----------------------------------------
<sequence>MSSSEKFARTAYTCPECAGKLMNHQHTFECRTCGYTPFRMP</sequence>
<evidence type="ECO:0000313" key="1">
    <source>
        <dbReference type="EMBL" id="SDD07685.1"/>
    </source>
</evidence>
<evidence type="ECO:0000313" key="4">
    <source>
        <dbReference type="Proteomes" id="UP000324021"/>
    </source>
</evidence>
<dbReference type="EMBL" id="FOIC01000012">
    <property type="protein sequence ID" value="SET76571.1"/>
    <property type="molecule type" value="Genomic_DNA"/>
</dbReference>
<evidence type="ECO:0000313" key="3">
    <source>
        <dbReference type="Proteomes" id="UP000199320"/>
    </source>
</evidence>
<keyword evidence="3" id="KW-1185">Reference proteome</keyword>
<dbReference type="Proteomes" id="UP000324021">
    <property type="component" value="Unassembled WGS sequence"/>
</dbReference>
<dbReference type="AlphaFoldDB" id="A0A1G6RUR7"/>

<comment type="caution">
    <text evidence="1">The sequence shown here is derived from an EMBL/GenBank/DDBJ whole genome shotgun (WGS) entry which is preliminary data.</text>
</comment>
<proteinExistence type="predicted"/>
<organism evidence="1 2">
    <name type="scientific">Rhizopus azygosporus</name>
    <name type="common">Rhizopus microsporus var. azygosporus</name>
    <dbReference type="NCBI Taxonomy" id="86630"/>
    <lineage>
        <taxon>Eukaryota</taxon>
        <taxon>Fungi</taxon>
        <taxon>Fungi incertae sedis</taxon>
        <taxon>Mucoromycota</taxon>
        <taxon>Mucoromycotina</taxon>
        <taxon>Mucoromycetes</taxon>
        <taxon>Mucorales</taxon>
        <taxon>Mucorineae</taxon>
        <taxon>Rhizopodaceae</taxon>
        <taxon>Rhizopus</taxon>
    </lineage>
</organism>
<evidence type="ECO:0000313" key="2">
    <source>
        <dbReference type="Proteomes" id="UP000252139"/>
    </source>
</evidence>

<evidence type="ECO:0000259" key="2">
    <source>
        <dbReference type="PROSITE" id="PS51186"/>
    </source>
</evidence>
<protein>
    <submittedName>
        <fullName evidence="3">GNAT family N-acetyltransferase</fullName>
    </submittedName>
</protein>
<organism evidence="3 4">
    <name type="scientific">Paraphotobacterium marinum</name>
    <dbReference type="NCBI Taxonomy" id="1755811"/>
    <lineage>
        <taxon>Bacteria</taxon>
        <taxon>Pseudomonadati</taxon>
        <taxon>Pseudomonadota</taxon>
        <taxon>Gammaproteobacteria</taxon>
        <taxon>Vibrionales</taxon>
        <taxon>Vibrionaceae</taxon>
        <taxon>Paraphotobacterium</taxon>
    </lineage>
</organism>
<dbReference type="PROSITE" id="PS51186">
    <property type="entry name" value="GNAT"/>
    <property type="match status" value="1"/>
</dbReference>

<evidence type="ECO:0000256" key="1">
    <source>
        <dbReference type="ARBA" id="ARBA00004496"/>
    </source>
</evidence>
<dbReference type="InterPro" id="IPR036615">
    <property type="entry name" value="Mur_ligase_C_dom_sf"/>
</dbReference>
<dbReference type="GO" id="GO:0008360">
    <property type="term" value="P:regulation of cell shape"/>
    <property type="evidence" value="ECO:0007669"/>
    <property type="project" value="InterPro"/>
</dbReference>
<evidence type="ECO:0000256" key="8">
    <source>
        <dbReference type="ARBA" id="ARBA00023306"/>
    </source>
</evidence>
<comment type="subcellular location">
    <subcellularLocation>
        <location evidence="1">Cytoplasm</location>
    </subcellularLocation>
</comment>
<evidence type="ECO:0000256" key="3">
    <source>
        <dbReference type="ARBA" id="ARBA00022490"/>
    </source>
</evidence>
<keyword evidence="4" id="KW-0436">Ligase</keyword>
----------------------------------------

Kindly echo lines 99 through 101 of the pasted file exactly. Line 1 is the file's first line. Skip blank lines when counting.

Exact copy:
        <location evidence="1">Cytoplasm</location>
    </subcellularLocation>
</comment>